China Coast Guard’s Intrusions Around Japan’s Senkakus Show Patterns

Yomiuri Shimbun file photo
Japan Coast Guard patrol vessels flank a China Coast Guard vessel off Uotsuri Island of the Senkaku Islands on Jan. 30.

China Coast Guard vessels sailing off the Senkaku Islands having been showing some patterns. The ships were entering Japan’s territorial waters off the Senkakus as if carrying out “regular patrol” at specific times of the day and chase after Japanese fishing boats if there are such vessels in the area, a data analysis by The Yomiuri Shimbun and others has revealed.

About three years ago, the length of stay per CCG fleet extended from half a month to one month. The data showed China’s intention to gain effective control of the Senkakus of Ishigaki, Okinawa Prefecture.

The 11th Regional Coast Guard Headquarters in Naha has made public the movements of CCG vessels navigating Japan’s territorial waters and contiguous zones, which are a 22-kilometer-wide band of sea beyond the territorial waters.

With the cooperation of National Defense Academy Associate Prof. Shinichi Nakazawa, The Yomiuri Shimbun examined the data in the period from July 2018, when China reorganized the CCG, through the end of March this year.

The CCG vessels usually sail in a fleet of four vessels. The analysis shows that there were 154 days during the period when the vessels intruded into territorial waters, and on 79 of these days, they entered territorial waters even though there were no Japanese vessels around.

The time of the intrusions was concentrated between 10 a.m. and noon and between 4 p.m. and 6 p.m. This accounted for 88% of the time the CCG vessels sailed in Japan’s territorial waters.

On the other 75 days, at least one of the CCG vessels followed a Japanese fishing boat or other ships into the territorial waters.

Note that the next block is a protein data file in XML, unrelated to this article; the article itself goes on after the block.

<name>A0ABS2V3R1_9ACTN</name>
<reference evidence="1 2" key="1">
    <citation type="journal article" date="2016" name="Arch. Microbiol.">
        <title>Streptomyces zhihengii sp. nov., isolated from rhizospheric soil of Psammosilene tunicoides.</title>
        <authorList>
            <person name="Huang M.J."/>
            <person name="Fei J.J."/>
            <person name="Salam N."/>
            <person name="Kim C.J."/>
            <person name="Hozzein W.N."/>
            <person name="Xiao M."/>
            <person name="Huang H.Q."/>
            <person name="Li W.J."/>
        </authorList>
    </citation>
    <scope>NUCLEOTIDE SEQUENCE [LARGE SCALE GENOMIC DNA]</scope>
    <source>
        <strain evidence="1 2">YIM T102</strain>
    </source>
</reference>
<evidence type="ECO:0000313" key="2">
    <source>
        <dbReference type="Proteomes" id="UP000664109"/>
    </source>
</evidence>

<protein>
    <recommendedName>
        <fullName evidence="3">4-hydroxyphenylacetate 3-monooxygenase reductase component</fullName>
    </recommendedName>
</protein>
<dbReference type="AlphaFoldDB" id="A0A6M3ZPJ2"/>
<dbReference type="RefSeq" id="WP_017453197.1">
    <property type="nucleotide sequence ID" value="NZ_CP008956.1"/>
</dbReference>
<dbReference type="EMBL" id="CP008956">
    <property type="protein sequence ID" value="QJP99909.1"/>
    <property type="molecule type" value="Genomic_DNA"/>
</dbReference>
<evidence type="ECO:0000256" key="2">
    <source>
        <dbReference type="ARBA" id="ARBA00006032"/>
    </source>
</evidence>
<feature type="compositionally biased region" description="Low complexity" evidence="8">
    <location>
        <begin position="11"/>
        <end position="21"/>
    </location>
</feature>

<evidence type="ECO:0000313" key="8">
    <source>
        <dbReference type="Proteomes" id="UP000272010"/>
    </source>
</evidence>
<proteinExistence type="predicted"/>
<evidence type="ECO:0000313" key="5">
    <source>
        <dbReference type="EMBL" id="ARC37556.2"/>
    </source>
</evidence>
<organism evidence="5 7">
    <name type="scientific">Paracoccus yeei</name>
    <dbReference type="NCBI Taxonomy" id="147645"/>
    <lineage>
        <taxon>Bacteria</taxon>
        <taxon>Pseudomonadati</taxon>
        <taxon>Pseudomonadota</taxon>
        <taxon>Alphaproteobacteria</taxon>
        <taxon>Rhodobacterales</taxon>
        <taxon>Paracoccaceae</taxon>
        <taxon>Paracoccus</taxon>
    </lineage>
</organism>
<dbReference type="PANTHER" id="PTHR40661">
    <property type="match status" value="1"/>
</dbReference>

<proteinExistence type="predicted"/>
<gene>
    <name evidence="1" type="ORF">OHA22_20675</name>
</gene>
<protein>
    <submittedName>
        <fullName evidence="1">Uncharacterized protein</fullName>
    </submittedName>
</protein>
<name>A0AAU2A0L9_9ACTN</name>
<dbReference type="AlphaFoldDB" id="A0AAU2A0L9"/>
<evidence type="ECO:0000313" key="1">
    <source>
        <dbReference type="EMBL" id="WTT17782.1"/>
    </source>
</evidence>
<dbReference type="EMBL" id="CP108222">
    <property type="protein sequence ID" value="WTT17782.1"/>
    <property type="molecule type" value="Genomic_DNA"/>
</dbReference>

“The CCG vessels enter at certain times of the day because they were apparently assigned a quota regarding the intrusion into Japan’s territorial waters,” said Nakazawa, who served as captain of a large vessel in the Maritime Self-Defense Force. “Combined with their behavior of chasing after Japanese fishing boats, their aim appears to be to a display of effective control of the Senkakus.”

He speculates that the specific time of day is chosen because it is the time when the crew members can concentrate on their duties after a shift change.

The analysis also found that the number of days that the CCG vessels remain offshore the Senkakus has been increasing. Through mid-January 2000, each fleet usually rotated every 15 days, but since then they have been rotating about every month, doubling the number of days per dispatch. Behind this change is believed to be the increased size of CCG vessels.

Sailing within the contiguous zones have also become a regular occurrence, with last year’s total reaching a record 336 days.

In July 2018, China reorganized the CCG and expanded its equipment. As of fiscal 2021, it possesses 132 large vessels, surpassing the Japan Coast Guard’s 70 vessels.

“The reason why the China Coast Guard vessels are operating in a certain pattern is to show that they are engaging in what they claim to be law enforcement activities around the Senkaku Islands and to demonstrate China’s presence there,” said Bonji Ohara, a senior fellow at the Sasakawa Peace Foundation who is an expert on China’s security policy. “Japan must remain vigilant and continue to create a situation in which it can push these vessels away from the territorial waters.”